My absolute favorite stage of writing is what I’ve often heard referred to as the honeymoon phase. This is the point when I am just beginning a new project. For those of you who don’t write, it’s what I like to think of as that happy, jumping off period where you still love everything about your story and you believe that your characters are the best that any writer has ever created. When I’m in the “honeymoon phase” anything seems possible. My storyline is perfect, the setting is to die for, and the plot is more amazing than any plot in the history of plotting. I just know that I’m poised to write the best book that has ever been written, and I certainly won’t encounter any of the ridiculous problems that I had with my last book. You see, I have evolved, and I’m a better, more polished writer than I was way back then (Insert sarcasm here).
This shiny, sparkly stage is where I’m getting to know my characters and I still love them dearly. I just know that I’m going to be the one in control of these pesky characters this time around. I’m going to write this story, and they’re going to follow along like good characters should, and because I’m in the honeymoon phase, I actually believe these things. My characters haven’t yet annoyed me to the point of ripping out my hair because they just won’t cooperate. They haven’t yet taken me in a direction that is completely and utterly off the beaten path, forcing me to use that delete button so frequently that it is probably going to need to be replaced before the whole thing is said and done. They haven’t yet done these things, because they’re still pretending to be nice.
You see, new characters are like new boyfriends or girlfriends. They don’t show you their true colors until you’re hooked, and by that point, you are so far in that you don’t know what happened (except for my husband, of course, because he’s pretty awesome). But that hasn’t happened yet, because we are still in the honeymoon phase and the characters haven’t yet revealed themselves as the pranksters that they are. They’re still smiling innocently at me with their fingers crossed behind their backs.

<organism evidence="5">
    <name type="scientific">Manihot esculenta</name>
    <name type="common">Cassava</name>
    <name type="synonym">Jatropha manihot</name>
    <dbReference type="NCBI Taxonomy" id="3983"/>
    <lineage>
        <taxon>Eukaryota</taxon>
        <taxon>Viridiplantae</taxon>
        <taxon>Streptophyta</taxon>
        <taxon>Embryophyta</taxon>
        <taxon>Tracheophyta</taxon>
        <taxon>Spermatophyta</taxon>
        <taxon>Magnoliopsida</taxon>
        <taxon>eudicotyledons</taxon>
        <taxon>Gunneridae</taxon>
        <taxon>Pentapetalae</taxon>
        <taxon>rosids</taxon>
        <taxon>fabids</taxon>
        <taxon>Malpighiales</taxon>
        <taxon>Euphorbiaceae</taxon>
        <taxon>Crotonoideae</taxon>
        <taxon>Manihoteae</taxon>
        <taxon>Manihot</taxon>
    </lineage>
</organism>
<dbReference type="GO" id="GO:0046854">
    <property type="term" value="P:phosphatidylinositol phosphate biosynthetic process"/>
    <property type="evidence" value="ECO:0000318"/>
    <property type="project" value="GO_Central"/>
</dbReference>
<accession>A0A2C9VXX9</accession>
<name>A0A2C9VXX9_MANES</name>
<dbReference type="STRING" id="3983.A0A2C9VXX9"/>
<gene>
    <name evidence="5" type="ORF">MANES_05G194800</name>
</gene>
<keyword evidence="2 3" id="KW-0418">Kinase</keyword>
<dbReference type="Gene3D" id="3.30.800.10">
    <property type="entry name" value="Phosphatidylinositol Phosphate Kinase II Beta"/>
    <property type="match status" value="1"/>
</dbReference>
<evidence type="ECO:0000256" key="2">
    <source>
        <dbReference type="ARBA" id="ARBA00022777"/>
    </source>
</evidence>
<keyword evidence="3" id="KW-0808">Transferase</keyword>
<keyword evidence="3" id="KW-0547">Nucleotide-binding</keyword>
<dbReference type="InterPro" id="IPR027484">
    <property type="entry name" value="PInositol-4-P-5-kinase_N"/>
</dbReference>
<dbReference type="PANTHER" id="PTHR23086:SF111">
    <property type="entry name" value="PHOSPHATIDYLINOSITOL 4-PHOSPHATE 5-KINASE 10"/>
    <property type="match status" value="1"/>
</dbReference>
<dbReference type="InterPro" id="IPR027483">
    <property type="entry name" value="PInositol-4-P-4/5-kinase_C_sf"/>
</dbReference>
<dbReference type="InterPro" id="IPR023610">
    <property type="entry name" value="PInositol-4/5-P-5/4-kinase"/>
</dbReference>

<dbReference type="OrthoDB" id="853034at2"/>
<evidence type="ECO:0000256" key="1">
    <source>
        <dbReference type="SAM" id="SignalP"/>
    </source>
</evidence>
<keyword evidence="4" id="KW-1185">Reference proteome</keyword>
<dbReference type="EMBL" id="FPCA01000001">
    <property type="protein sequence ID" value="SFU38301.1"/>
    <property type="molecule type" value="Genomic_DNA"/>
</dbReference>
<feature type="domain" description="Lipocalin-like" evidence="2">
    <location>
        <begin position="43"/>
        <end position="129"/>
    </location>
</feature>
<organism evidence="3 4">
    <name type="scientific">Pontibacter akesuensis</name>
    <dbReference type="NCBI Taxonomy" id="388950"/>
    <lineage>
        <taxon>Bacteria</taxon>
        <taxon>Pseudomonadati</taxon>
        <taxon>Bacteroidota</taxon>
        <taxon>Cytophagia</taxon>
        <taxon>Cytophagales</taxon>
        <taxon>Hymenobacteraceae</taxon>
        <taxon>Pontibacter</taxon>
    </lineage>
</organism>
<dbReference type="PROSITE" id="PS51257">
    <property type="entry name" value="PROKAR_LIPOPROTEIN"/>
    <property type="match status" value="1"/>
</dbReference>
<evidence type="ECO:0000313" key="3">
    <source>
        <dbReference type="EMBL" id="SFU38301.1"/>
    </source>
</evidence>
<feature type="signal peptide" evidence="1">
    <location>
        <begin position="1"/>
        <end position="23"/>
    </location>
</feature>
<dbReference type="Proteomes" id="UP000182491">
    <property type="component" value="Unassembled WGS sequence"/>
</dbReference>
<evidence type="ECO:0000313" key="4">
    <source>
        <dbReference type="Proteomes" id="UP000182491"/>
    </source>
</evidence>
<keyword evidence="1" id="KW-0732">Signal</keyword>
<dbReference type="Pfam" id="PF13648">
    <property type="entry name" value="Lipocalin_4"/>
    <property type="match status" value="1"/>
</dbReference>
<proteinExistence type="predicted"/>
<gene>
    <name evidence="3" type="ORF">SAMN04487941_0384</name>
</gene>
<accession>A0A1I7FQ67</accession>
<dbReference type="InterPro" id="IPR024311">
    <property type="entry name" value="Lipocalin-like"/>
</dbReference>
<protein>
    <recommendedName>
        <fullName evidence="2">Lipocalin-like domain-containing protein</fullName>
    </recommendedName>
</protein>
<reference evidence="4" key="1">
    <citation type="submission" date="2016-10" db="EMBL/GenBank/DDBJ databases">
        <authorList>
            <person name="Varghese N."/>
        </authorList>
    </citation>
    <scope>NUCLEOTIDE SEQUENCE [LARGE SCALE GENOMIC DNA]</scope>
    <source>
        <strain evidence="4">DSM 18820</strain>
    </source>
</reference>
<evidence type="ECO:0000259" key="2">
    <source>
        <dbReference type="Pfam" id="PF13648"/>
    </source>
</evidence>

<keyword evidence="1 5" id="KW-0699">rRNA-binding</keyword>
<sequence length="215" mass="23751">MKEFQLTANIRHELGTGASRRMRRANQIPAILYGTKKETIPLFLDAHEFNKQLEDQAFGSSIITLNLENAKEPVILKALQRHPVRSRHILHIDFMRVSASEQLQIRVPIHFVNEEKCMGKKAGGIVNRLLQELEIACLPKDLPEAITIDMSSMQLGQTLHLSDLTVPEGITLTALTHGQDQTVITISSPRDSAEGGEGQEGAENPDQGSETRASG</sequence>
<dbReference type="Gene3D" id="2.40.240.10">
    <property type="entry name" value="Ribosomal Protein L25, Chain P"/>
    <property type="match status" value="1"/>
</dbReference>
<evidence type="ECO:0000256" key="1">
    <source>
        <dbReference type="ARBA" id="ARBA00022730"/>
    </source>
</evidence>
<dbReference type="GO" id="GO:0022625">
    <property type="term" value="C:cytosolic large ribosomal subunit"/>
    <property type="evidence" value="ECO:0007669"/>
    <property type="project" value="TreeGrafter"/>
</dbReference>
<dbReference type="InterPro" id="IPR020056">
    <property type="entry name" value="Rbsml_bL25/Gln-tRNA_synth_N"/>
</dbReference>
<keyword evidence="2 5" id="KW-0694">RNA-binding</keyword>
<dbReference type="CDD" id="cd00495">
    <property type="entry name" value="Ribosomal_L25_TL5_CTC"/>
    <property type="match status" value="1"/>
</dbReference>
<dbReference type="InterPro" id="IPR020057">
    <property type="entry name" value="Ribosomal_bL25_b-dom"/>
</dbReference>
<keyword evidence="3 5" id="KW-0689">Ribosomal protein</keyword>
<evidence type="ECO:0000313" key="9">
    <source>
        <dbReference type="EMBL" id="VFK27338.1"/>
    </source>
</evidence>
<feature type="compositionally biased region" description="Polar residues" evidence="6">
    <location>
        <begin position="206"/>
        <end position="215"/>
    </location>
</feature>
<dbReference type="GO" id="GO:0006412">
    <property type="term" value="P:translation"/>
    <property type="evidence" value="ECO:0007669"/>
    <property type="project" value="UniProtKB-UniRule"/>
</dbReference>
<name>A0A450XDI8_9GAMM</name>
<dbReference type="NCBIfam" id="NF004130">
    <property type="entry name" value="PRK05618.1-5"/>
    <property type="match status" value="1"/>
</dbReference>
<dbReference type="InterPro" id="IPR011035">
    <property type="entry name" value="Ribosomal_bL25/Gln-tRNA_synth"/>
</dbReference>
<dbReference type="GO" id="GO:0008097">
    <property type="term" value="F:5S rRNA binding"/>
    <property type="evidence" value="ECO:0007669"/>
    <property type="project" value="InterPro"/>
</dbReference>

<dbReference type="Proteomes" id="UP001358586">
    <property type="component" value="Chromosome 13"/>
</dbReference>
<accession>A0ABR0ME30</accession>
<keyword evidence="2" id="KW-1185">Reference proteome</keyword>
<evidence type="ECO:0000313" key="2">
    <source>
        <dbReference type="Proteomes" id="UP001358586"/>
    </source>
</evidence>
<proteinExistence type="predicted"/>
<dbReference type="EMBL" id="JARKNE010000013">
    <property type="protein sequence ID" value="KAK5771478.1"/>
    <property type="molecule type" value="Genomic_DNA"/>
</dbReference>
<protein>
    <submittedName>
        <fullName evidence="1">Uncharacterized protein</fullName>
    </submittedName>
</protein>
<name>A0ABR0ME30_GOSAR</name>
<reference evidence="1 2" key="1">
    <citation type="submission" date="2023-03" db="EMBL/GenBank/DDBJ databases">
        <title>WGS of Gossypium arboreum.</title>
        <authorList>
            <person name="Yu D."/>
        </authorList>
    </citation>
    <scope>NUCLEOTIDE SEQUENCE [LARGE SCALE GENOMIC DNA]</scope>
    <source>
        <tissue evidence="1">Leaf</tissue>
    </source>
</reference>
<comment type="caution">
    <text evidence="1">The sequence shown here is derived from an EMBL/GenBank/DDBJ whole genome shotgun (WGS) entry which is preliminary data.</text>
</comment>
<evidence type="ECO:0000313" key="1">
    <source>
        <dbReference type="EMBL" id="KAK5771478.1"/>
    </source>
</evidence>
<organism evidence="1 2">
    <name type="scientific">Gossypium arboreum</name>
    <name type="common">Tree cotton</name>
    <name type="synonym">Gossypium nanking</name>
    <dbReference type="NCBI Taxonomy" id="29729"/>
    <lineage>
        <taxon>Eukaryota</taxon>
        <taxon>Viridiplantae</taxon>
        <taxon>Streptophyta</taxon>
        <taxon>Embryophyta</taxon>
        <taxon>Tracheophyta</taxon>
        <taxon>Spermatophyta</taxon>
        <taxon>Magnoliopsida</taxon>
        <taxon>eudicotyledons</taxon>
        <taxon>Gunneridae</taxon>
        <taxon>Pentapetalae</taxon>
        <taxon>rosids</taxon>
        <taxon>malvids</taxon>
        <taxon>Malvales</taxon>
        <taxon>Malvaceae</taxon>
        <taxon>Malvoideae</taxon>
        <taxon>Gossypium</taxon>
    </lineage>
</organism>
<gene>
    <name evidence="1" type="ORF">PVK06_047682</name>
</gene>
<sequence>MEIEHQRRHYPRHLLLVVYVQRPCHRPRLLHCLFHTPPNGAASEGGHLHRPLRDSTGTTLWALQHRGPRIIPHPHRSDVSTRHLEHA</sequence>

The honeymoon phase is an integral part of the writing process, because without it, most writers would probably be too gun-shy to ever do it again. Having had three children, I would compare writing a book to the pain of labor- if you remembered how badly it hurt, you would say, “No thank you, I’ll stop at one.” That’s why I believe that every book begins with a honeymoon phase. Writers need this stage so that they can optimistically dive into a new project, putting the blood, sweat, and tears of the last one behind them. I think that more than any other, this is the stage that allows us to keep going, because if we really remembered how hard it was to write a book, we would run away kicking and screaming.
As with most good things, the honeymoon always seems to be short-lived. It seems that after the initial swooning is over on a new project, and the hard work has begun, I forget that I ever loved these difficult characters whom I have created. I forget that I believed that I had the most amazing plot and the best setting of all time. Some days, I even forget that I know how to string words together into a coherent sentence. That is the writing process for you, though. It’s a winding, difficult path that most people don’t understand unless they travel on it. It’s ecstasy, it’s insanity, it’s depression, and it’s ultimately victory. People ask if I love writing, and most of the time, the answer is no. What I do love, though, is having written.
Even though I’m diving into my seventh novel, I am by no means an expert, and my process is just that- mine. Some writers may never experience these ups and down, as each person’s journey is unique. Most days, I still feel like I have no idea what I’m doing, but I’m coming to realize that’s also a part of my process.
In writing my current work in progress, Forever Faith, I have quickly exited the honeymoon phase and I have entered the point of questioning everything, including my own sanity for taking on the task of writing another book. But I’ve been around the block a time or two, and I know that it will all work out in the end. The honeymoon stage, as well as each excruciating phase that comes after it, is necessary for the completion of a project. And like Ernest Hemingway said, “Do not worry. You have always written before, and you will write now.”